Conflict-heavy regions are typically deprived of access to international aid, as seen in the current Syrian landscape. This is due mainly to the risk and inaccessibility of aid delivery. Entire communities have been held under siege, cut off from food and basic medical supplies. In fact, it is estimated that over 600,000 Syrians live in regions that are difficult for international aid agencies to access. Thus, the communities that are geographically distant from friendly borders, such as the refugee population in Yarmouk, Damascus, are in need of practical solutions for the delivery of aid. Mark Jacobsen, founder of the Syrian Airlift Project (SAP), has one such solution.
His solution is to look to the sky.
News recently emerged that nearly half a million government documents have so far been smuggled out of Syria, gravely implicating President Bashar al-Assad and his regime of committing war crimes. The Commission of Justice and Accountability (CIJA) organized 50 local investigators to smuggle the documents out of Syria for analysis. Some have claimed those 50 local investigators have the most dangerous job in the world. A recent piece in The Guardian titled “Syria’s Truth Smugglers” detailed the dangers the investigators face.
“They called us prostitutes and spat on our faces… I was hanged against a wall for three days, and frequently beaten with an electric cable. I used to pass out from the pain,” recalls a former Syrian detainee who was subjected to torture, including sexual and gender-based violence, at the hands of government security forces. The United Nations Human Rights Office conducted interviews with nearly 40 detainees who were released from detention centers throughout Syria. The stories of these individuals represent an infinitesimal fraction of the horror and inhumanity occurring in Syria that needs to be addressed.
The conflict in Iraq is often described as a battle of the sects, with the vast majority of the Sunni Arab tribes being conflated with the militant Islamic State (ISIS) movement. This is understandable as there have been revolutionary, anti-Maliki government protests and increased tribal coordinated efforts within Iraq since the summer of 2013. However, while the Arab tribal revolutionaries are religiously Sunni and care about Sunni causes, they have separate goals and interests than that of the Islamic State.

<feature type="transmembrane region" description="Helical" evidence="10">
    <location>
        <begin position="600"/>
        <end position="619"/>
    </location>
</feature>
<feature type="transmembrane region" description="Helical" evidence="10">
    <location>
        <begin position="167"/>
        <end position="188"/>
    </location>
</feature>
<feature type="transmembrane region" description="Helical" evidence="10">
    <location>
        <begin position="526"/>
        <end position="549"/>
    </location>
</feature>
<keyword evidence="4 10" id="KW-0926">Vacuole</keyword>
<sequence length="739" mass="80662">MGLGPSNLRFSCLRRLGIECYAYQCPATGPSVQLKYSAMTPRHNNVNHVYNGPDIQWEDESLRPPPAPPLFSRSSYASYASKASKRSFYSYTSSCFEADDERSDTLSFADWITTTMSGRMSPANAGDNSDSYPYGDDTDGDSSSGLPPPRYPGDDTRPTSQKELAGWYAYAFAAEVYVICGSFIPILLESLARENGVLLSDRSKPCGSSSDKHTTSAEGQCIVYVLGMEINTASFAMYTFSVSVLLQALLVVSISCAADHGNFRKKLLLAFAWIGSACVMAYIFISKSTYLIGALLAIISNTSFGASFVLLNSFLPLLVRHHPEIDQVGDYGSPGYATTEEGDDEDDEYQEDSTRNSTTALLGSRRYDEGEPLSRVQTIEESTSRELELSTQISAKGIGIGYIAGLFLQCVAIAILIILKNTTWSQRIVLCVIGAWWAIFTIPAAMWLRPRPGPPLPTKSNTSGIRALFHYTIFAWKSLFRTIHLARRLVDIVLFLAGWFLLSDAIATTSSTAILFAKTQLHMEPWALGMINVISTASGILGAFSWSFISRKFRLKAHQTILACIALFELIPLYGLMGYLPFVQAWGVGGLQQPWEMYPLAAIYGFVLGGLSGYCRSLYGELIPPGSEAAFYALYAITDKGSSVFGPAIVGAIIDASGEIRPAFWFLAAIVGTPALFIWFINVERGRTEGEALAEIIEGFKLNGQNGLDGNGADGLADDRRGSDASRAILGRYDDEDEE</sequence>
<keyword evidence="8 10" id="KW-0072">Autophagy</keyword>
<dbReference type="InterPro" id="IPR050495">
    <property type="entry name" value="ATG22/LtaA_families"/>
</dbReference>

Amid devastating barrel bomb attacks, chemical warfare, and growing extremism, the situation in Syria can often seem as if it’s taking place in a different world. Roughly 240,000 people are besieged and lack access to food and medicine. Another 7 million are considered difficult to access by humanitarian organizations because of the violence and chaos on the ground. There is a constant shortage of donations to support humanitarian efforts in Syria, and it sometimes seems as if the rest of the world has simply given up hope. But giving up on the Syrian people is simply not an option. We live in an advanced, innovative and small world, how can we justify not providing aid to people who are suffering so immensely?
One of PDC’s partners, The Syria Airlift Project, has created a new mechanism for aid delivery that has the potential to save lives with drones – yes, drones. The passionate individuals involved in the project are determined to “end starvation and medical deprivation as weapons of war.” Provided it receives proper funding and support, this technology could alter the face of the Syrian conflict and eventually help other areas in need of humanitarian aid. Mark Jacobsen, a founding member of the project and a C-17 cargo pilot for the U.S. Air Force, describes the likelihood of being targeted by anti-aircraft fire when operating massive transport planes in war torn areas. In contrast, the structure of these humanitarian drones is fairly simple and safe compared to its alternatives.
How will it work?
–Made from foam board, packing tape, and hot glue, the drones are small, cheap, difficult to target, and easily replaced (including autopilot, batter, and motor, each costs less than $500).
–They will be assembled by Syrian refugees in Turkey (a four-man team can make 10 per day), and decorated by Syrian children.
–The drones will deliver 1kg-2kg of food and medical aid to GPS coordinates provided by workers on the ground.
–30 will be launched per hour.
–After delivering aid, the drones will return to base in Turkey to be restocked and sent out again.
The software is called “Swarmify” and can be tracked on a laptop. Legal concerns are creating the biggest obstacle for the project. However, the group has identified the 12 core legal obstacles and is working to ensure that these won’t get in the way of this lifesaving technology.
The drones have already been successfully tested in California. The plan is to get more funding to increase production, move the technology to Turkey for a bigger test, and to eventually be implemented. It is important that the international community gets behind such momentous efforts to bring hope to those in Syria who have suffered for far too long.